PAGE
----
Heart failure occurs when the heart can no longer pump oxygen-rich blood to the rest of the body efficiently. Heart failure is usually a chronic condition, but it may come on suddenly.
The condition may affect only the right side or only the left side of the heart. Usually, both sides of the heart are involved.
Heart failure is present when:
- The heart muscle cannot pump the blood out of the heart very well. This is called systolic heart failure.
- The heart muscle is stiff and does not fill up with blood easily. This is called diastolic heart failure.
As the heart’s pumping becomes less effective, blood may back up in other areas of the body. Fluid may build up in the lungs, liver, gastrointestinal tract, and the arms and legs. This is called congestive heart failure.
The most common causes of heart failure are:
- Coronary artery disease (CAD)
- High blood pressure
Other heart problems that can lead heart failure include:
- Congenital heart disease
- Heart attack
- Heart valves that are leaky or narrowed
- Infection that weakens the heart muscle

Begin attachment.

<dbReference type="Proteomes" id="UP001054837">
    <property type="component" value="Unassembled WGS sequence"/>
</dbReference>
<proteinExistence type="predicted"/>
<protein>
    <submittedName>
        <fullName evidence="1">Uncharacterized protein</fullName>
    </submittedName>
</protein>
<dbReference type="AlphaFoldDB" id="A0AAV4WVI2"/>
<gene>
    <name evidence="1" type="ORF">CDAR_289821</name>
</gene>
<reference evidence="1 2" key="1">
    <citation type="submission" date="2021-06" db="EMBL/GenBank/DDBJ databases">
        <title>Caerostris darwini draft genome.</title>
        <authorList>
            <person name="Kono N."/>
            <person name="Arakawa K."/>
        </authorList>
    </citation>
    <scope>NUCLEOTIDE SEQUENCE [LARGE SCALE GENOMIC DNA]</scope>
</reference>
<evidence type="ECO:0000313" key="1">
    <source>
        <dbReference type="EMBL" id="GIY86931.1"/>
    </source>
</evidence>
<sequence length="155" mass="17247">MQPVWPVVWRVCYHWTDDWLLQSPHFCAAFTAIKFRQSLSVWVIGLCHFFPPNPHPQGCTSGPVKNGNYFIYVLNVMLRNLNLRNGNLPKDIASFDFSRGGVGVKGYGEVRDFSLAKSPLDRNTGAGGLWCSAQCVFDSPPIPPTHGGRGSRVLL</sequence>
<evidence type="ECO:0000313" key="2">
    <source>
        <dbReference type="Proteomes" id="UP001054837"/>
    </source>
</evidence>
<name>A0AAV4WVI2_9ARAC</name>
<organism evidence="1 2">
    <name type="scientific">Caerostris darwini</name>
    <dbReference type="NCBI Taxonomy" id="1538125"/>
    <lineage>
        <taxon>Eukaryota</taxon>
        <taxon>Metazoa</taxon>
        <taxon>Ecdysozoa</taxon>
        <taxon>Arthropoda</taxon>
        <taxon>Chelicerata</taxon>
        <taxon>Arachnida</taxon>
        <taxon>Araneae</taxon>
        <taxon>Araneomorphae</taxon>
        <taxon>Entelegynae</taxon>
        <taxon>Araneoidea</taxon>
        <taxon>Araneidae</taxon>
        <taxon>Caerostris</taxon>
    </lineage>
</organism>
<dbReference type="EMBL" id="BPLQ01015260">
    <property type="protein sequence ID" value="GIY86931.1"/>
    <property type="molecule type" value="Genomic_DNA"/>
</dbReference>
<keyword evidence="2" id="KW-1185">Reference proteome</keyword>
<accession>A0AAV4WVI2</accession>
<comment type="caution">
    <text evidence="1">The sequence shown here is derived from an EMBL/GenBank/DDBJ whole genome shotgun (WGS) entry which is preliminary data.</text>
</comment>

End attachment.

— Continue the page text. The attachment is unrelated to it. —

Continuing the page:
- Some types of abnormal heart rhythms
These non-cardiac diseases can also cause or contribute to heart failure:
- Overactive thyroid
- Severe anemia
- Too much iron in the body
- Underactive thyroid
Signs & Symptoms
Common symptoms of heart failure include:
- Fatigue, weakness, faintness
- Loss of appetite
- Need to urinate at night
- Heart palpitations
- Shortness of breath when you are active or after you lie down
- Enlarged liver or abdomen
- Swollen feet and ankles
- Waking up from sleep after a couple of hours due to shortness of breath
- Weight gain
A Deborah physician can often tell from a physical exam that a patient has congestive heart failure based on swelling in the legs and feet, and hearing fluid in the lungs with a stethoscope. Additional testing will confirm a preliminary diagnosis and can include:
- Blood tests
- Electrocardiogram (EKG)
- Chest x-ray
- Cardiac catheterization
- Stress Test
- CT Scan
Upon diagnosis, heart failure is staged from A to D.
- Stage A – Patient is at high risk for heart failure but has no structural heart disease or heart failure symptoms
- Stage B – Patient has structural heart disease but has no signs or symptoms of heart failure
- Stage C – Patient has structural heart disease and has prior or current symptoms of heart failure
- Stage D – Patient has advanced heart failure